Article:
To help facilitate that necessary step, here are 10 dos and don’ts to parents of children with selective mutism:
- Know that selective mutism is not a choice
- Do keep off the questioning
- Describe and compliment their behaviors
- Do read your child time to speak
- Notice your own reaction to your child’s quiet
- Don’t offer prizes for something your child can’t do
- Do not try to explain the rules of a child with selective mutism
- Don’t demand please and thank you
Facts about selective mutism child
Following are some common facts about selective mutism child:
- Have the deep dark secret:- It is commonly assumed that children with selective mutism are not speaking because something really bad happened to the child.
- Have a speech problem:- Some kids with selective mutism have speech and language problems, however, many do not. It is difficult to understand the relationship between speech and language problems and selective mutism because it is difficult to assess a child that does not speak to unfamiliar adults.
- It is also a form of autism:- Some people confuse selective mutism with autism, but it is important to know that they are not the same disorder. Both may appear to be similar. Children with selective mutism feel anxious, lack of eye contact, a blank expression, and a lack of verbal communication, etc.
Tips for helping a child with selective mutism:
While Psychotherapy is mostly the first recommendation for treatment, Cognitive Behavioral Therapy (CBT) and Behavioral strategies are also supported treatments for selective mutism child. For example,
- Contingency management – Impulse control and positive reinforcement for verbal behavior
- Shaping – support is provided on an estimation of the desired behavior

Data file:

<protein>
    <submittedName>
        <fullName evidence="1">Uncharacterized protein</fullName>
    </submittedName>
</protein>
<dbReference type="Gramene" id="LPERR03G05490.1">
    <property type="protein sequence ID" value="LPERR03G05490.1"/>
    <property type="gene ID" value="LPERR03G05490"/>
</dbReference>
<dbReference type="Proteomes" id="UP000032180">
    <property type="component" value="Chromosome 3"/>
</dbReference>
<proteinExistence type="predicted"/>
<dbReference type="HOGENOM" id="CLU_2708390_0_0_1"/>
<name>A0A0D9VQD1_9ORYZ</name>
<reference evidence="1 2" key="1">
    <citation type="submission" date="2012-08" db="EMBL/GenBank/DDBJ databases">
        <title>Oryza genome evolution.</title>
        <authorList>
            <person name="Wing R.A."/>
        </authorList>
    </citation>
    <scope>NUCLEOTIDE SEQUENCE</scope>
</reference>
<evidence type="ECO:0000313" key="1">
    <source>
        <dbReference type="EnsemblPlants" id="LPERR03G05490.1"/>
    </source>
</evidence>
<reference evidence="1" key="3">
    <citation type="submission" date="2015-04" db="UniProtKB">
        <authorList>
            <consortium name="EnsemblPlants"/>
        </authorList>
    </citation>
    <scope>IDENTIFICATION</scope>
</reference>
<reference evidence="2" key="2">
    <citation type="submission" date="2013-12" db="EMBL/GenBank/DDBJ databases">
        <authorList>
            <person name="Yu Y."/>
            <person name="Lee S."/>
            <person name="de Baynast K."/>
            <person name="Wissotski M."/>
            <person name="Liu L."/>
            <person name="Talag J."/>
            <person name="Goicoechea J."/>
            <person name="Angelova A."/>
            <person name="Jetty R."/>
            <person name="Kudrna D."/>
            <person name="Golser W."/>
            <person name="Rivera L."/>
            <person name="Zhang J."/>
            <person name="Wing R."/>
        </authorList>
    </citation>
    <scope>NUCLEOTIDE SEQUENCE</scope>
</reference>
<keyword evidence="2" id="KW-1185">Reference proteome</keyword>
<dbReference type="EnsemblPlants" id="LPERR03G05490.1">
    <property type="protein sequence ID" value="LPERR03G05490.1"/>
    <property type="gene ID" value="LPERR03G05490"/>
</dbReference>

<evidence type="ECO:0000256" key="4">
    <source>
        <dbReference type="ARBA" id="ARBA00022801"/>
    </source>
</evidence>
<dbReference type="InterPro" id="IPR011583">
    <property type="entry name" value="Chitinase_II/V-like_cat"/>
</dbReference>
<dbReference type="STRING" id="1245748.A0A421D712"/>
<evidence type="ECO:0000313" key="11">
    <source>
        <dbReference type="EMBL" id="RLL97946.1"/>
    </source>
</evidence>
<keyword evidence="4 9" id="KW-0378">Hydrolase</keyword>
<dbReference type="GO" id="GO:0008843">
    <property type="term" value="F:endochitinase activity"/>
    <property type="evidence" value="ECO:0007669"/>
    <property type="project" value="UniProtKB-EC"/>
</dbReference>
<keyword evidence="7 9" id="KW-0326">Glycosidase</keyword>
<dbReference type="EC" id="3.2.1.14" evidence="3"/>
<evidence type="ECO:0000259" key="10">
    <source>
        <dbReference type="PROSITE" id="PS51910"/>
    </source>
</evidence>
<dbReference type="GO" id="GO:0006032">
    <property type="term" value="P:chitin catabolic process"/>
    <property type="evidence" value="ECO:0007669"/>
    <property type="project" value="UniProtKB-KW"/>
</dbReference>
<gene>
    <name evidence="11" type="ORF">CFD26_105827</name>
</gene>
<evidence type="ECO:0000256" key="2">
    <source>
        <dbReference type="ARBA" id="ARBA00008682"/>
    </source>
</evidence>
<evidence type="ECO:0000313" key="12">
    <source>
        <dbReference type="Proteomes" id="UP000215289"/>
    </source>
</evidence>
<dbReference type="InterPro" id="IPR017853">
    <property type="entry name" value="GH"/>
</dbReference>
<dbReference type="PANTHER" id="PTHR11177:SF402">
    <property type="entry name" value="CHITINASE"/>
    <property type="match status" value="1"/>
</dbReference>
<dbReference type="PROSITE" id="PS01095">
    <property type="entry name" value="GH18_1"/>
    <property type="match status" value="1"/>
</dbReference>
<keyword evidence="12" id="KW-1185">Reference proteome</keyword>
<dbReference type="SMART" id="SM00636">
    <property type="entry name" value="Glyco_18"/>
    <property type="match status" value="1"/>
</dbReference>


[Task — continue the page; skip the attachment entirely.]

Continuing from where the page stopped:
- Stimulus fading – Increasing the number of people and places moderately
- Desensitization – Reduce emotional responsiveness to anxiety-producing situations through support and guidance with relaxation exercises to help them overcome the situation
- Cognitive reframing – A technique to identify and then dispute the irrational thoughts to find more positive alternative thoughts
- Social skills – Using and understanding nonverbal communication like eye contact, gestures, body language, etc by competing in social interactions to reduce anticipatory anxiety(anxiety about a future event).
These interventions help kids learn to gradually engage in more speaking behaviors.
Selective mutism varies from kid to kid. The concerned doctor may suggest medication which will be beneficial for some kids. However, you can help your child in your own way
- Stimulus fading: Your child will talk to you or anyone with whom your child is comfortable. Introduce the new person which slowly joins the conversations on a daily basis for a couple of minutes.
- Self-modeling: May your child like to watch videos alone. Do let your child watch your videos it will enhance the speaking of your child.
- Shaping: In this, you should reward your child for communicating. At first, your child may use hand gestures than the mouth and so on. It will definitely help you in some way.